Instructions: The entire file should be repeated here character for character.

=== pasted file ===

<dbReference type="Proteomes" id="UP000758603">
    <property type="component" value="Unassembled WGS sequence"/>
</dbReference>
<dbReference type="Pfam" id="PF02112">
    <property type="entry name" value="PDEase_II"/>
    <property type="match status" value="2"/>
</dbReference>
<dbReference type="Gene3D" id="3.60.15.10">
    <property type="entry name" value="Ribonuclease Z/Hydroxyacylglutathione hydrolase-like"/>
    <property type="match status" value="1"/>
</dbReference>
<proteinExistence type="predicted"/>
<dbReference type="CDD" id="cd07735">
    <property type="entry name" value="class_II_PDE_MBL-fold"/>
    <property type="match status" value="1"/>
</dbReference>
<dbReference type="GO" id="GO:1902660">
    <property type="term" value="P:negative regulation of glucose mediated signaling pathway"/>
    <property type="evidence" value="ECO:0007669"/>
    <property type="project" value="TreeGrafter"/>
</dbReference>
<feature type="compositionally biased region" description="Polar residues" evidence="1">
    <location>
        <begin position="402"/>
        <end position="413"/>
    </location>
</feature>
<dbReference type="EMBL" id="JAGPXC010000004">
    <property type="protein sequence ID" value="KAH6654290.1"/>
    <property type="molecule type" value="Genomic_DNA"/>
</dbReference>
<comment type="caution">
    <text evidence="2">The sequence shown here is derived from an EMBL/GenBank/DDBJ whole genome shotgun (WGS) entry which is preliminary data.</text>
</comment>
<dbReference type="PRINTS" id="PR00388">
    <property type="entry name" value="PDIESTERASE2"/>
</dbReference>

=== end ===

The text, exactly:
<dbReference type="Proteomes" id="UP000758603">
    <property type="component" value="Unassembled WGS sequence"/>
</dbReference>
<dbReference type="Pfam" id="PF02112">
    <property type="entry name" value="PDEase_II"/>
    <property type="match status" value="2"/>
</dbReference>
<dbReference type="Gene3D" id="3.60.15.10">
    <property type="entry name" value="Ribonuclease Z/Hydroxyacylglutathione hydrolase-like"/>
    <property type="match status" value="1"/>
</dbReference>
<proteinExistence type="predicted"/>
<dbReference type="CDD" id="cd07735">
    <property type="entry name" value="class_II_PDE_MBL-fold"/>
    <property type="match status" value="1"/>
</dbReference>
<dbReference type="GO" id="GO:1902660">
    <property type="term" value="P:negative regulation of glucose mediated signaling pathway"/>
    <property type="evidence" value="ECO:0007669"/>
    <property type="project" value="TreeGrafter"/>
</dbReference>
<feature type="compositionally biased region" description="Polar residues" evidence="1">
    <location>
        <begin position="402"/>
        <end position="413"/>
    </location>
</feature>
<dbReference type="EMBL" id="JAGPXC010000004">
    <property type="protein sequence ID" value="KAH6654290.1"/>
    <property type="molecule type" value="Genomic_DNA"/>
</dbReference>
<comment type="caution">
    <text evidence="2">The sequence shown here is derived from an EMBL/GenBank/DDBJ whole genome shotgun (WGS) entry which is preliminary data.</text>
</comment>
<dbReference type="PRINTS" id="PR00388">
    <property type="entry name" value="PDIESTERASE2"/>
</dbReference>